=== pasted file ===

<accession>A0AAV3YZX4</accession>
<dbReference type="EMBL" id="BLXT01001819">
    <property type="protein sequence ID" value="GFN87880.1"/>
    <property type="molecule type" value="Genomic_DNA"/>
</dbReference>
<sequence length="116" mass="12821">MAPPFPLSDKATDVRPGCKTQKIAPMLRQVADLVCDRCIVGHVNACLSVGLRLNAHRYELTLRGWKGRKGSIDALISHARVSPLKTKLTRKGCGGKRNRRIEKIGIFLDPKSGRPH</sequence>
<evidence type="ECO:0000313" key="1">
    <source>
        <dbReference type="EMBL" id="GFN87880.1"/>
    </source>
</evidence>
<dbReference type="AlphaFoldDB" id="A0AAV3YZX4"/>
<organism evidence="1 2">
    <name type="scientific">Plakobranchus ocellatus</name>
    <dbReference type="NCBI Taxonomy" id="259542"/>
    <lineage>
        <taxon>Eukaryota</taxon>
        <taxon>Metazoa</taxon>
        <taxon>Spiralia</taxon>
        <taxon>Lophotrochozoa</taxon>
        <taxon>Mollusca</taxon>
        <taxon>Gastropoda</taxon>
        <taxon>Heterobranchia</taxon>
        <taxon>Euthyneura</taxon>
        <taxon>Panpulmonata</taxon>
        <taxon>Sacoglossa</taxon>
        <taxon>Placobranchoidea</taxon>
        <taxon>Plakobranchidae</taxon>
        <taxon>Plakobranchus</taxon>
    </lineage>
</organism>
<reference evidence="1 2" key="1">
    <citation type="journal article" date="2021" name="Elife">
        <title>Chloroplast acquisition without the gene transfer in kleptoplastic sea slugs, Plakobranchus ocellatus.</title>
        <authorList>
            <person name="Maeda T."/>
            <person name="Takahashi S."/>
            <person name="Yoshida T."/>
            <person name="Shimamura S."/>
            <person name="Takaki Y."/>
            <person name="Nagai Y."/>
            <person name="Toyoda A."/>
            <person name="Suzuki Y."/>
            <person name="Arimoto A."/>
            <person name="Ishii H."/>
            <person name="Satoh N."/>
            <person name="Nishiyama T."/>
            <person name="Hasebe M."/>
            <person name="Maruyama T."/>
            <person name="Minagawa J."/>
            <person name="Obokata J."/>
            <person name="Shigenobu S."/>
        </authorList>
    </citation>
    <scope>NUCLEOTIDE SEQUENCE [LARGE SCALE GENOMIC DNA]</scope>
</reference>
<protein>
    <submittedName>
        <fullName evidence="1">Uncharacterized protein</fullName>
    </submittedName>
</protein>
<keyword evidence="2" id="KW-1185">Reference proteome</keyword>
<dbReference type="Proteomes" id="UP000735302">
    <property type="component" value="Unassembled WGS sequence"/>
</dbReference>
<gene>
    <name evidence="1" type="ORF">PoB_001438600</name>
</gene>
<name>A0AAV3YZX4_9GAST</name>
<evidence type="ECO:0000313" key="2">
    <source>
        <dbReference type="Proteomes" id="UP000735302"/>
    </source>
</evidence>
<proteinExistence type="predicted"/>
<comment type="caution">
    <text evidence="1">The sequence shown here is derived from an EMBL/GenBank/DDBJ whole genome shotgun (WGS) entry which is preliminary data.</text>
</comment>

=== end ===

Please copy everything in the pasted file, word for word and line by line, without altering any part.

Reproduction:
<accession>A0AAV3YZX4</accession>
<dbReference type="EMBL" id="BLXT01001819">
    <property type="protein sequence ID" value="GFN87880.1"/>
    <property type="molecule type" value="Genomic_DNA"/>
</dbReference>
<sequence length="116" mass="12821">MAPPFPLSDKATDVRPGCKTQKIAPMLRQVADLVCDRCIVGHVNACLSVGLRLNAHRYELTLRGWKGRKGSIDALISHARVSPLKTKLTRKGCGGKRNRRIEKIGIFLDPKSGRPH</sequence>
<evidence type="ECO:0000313" key="1">
    <source>
        <dbReference type="EMBL" id="GFN87880.1"/>
    </source>
</evidence>
<dbReference type="AlphaFoldDB" id="A0AAV3YZX4"/>
<organism evidence="1 2">
    <name type="scientific">Plakobranchus ocellatus</name>
    <dbReference type="NCBI Taxonomy" id="259542"/>
    <lineage>
        <taxon>Eukaryota</taxon>
        <taxon>Metazoa</taxon>
        <taxon>Spiralia</taxon>
        <taxon>Lophotrochozoa</taxon>
        <taxon>Mollusca</taxon>
        <taxon>Gastropoda</taxon>
        <taxon>Heterobranchia</taxon>
        <taxon>Euthyneura</taxon>
        <taxon>Panpulmonata</taxon>
        <taxon>Sacoglossa</taxon>
        <taxon>Placobranchoidea</taxon>
        <taxon>Plakobranchidae</taxon>
        <taxon>Plakobranchus</taxon>
    </lineage>
</organism>
<reference evidence="1 2" key="1">
    <citation type="journal article" date="2021" name="Elife">
        <title>Chloroplast acquisition without the gene transfer in kleptoplastic sea slugs, Plakobranchus ocellatus.</title>
        <authorList>
            <person name="Maeda T."/>
            <person name="Takahashi S."/>
            <person name="Yoshida T."/>
            <person name="Shimamura S."/>
            <person name="Takaki Y."/>
            <person name="Nagai Y."/>
            <person name="Toyoda A."/>
            <person name="Suzuki Y."/>
            <person name="Arimoto A."/>
            <person name="Ishii H."/>
            <person name="Satoh N."/>
            <person name="Nishiyama T."/>
            <person name="Hasebe M."/>
            <person name="Maruyama T."/>
            <person name="Minagawa J."/>
            <person name="Obokata J."/>
            <person name="Shigenobu S."/>
        </authorList>
    </citation>
    <scope>NUCLEOTIDE SEQUENCE [LARGE SCALE GENOMIC DNA]</scope>
</reference>
<protein>
    <submittedName>
        <fullName evidence="1">Uncharacterized protein</fullName>
    </submittedName>
</protein>
<keyword evidence="2" id="KW-1185">Reference proteome</keyword>
<dbReference type="Proteomes" id="UP000735302">
    <property type="component" value="Unassembled WGS sequence"/>
</dbReference>
<gene>
    <name evidence="1" type="ORF">PoB_001438600</name>
</gene>
<name>A0AAV3YZX4_9GAST</name>
<evidence type="ECO:0000313" key="2">
    <source>
        <dbReference type="Proteomes" id="UP000735302"/>
    </source>
</evidence>
<proteinExistence type="predicted"/>
<comment type="caution">
    <text evidence="1">The sequence shown here is derived from an EMBL/GenBank/DDBJ whole genome shotgun (WGS) entry which is preliminary data.</text>
</comment>